Robbie Caldwell’s short tenure as Vanderbilt’s head football coach is over.
Caldwell announced Saturday morning at a press conference that he would step down, effective after the Commodores’ final game against Wake Forest later that night.
In his first year as head coach, Vanderbilt is 2-9 and on a six-game losing streak. Caldwell, who had been the Commodores’ offensive line coach since 2002, took over in mid-July for Bobby Johnson, who abruptly retired.
“Coach Caldwell and I have discussed the future of Vanderbilt and the football program and it was a mutual agreement that the university and the football program needed to go in a new direction,” Vice Chancellor David Williams said. “We plan to get after that immediately. But we would like to thank Coach and his staff for all of their hard work.”
Caldwell addressed his team Saturday morning and his assistant coaches were on hand for the press conference.
“Well, certainly I would love to have been here (longer). But I understand it is a business situation,” Caldwell said. “I have told you from Day One, whether it is two days or 20 years, I was very appreciative of Vanderbilt for giving me the opportunity to do this. Like I say, it is time for changes. That is the direction this university wants to go and I understand it.”
Speculation has already developed about Caldwell’s replacement.
Auburn’s Gus Malzahn is one of the top names swirling around. Malzahn, in his second year as the Tigers’ offensive coordinator, has aided No. 2 Auburn to an 11-0 record. The Tigers are averaging 42.8 points a game and more than 505 yards of offense – both rank in the top 10 in the Football Bowl Subdivision.
Offense has been an issue for Vanderbilt this season. The Commodores are averaging just 17 points and 285 yards – both rank last in the Southeastern Conference.
If Vanderbilt falls to Wake Forest, it will be the fifth time in 10 seasons that the Commodores have won just two games.
“Coming off two years ago when we went to a bowl game, to go the next year to 2-10 was a very disappointing season,” Williams said. “So we really needed to see we weren’t becoming 2-10 again. So I think whether or not it was Coach Caldwell or Coach Johnson, we basically had some goals that we had set that we wanted to see. And we didn’t see those.”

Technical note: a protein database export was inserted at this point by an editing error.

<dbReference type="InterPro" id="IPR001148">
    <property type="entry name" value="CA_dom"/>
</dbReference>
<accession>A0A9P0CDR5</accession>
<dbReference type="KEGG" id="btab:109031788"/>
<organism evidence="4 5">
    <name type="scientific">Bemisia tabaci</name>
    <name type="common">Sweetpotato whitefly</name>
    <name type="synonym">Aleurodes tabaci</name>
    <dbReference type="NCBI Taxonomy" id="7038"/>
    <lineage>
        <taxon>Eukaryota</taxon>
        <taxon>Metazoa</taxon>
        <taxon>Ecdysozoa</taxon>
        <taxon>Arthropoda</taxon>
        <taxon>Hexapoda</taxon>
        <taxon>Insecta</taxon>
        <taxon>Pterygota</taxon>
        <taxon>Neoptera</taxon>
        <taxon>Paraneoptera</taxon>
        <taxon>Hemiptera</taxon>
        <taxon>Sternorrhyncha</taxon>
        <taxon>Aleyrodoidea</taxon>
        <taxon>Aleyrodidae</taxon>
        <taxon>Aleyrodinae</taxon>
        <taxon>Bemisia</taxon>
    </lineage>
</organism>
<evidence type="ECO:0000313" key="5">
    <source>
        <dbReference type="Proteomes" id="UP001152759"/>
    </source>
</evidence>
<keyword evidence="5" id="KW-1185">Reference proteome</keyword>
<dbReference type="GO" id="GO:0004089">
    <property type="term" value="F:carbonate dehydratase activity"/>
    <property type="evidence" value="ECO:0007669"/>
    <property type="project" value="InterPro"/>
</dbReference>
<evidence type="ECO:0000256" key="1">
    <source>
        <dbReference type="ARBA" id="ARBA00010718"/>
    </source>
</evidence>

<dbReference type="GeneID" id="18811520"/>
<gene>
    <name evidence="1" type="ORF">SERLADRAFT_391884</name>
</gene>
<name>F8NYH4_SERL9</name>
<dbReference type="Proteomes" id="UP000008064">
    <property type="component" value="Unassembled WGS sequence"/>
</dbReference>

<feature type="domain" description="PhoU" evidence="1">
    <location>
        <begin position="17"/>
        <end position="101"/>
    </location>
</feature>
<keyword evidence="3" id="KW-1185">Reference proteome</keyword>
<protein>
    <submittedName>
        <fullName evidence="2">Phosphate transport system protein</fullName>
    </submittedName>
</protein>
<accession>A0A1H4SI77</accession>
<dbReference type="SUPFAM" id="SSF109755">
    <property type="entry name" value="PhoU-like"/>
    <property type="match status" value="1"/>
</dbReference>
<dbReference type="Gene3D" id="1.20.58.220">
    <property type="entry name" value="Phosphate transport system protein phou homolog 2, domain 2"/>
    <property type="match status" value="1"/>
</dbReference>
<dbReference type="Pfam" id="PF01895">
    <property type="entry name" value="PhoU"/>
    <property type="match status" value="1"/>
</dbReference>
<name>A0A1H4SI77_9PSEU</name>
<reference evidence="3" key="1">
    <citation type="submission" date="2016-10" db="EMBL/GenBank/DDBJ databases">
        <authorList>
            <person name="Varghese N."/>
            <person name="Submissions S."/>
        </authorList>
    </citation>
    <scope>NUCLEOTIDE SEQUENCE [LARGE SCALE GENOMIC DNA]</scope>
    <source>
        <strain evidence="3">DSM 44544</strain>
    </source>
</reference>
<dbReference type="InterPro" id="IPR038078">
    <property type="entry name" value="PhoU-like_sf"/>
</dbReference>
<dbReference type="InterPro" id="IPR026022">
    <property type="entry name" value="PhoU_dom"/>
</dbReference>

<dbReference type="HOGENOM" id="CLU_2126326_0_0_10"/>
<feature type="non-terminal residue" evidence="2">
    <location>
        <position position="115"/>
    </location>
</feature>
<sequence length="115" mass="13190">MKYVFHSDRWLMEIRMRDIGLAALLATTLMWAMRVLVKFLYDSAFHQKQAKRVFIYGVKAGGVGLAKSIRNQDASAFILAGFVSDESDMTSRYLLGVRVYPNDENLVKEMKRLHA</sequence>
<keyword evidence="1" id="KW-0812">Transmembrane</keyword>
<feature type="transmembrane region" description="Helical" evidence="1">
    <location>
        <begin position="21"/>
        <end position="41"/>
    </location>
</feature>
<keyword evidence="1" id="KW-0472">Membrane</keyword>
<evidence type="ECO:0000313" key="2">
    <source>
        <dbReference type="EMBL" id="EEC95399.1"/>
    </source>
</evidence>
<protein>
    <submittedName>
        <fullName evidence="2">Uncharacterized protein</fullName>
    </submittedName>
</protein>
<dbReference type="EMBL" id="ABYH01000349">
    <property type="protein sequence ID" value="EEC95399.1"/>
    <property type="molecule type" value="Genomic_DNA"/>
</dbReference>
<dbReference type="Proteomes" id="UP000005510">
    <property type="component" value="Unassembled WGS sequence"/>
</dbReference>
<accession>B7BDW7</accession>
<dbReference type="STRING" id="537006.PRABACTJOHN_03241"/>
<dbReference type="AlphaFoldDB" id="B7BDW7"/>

Williams didn’t name any potential candidates and said he doesn’t have a set timeline for the hiring process.
“It will get done as it gets done,” Williams said. “That is not all in our control. Obviously, the quicker we can get it done, the better. The fact of the matter, it is the process of hiring a head coach and that head coach hiring a staff. We’ll have to go along with whatever timeline can develop.”
Caldwell kept a stoic face during the press conference but the cheery native of South Carolina couldn’t keep from cracking a joke and a smile.
“One thing I hate is my wife doesn’t get the opportunity to be a head coach’s wife,” a grinning Caldwell said. “I think she would have been a pretty good one at that.”
A majority of Caldwell and his staff came over from Furman with Johnson in 2002. Ironically, Furman has a job opening, too. The South Carolina school, which plays in the Football Bowl Subdivision, is looking for a new head coach after Bobby Lamb resigned last week. Lamb replaced Johnson nearly nine years ago.
“I appreciate Vanderbilt giving me the opportunity to sit in the seat for a little while. It has been a pleasure,” Caldwell said. “I am very fond of these players at this school… It is what it is. I appreciate the opportunity and we’ll move on from here.”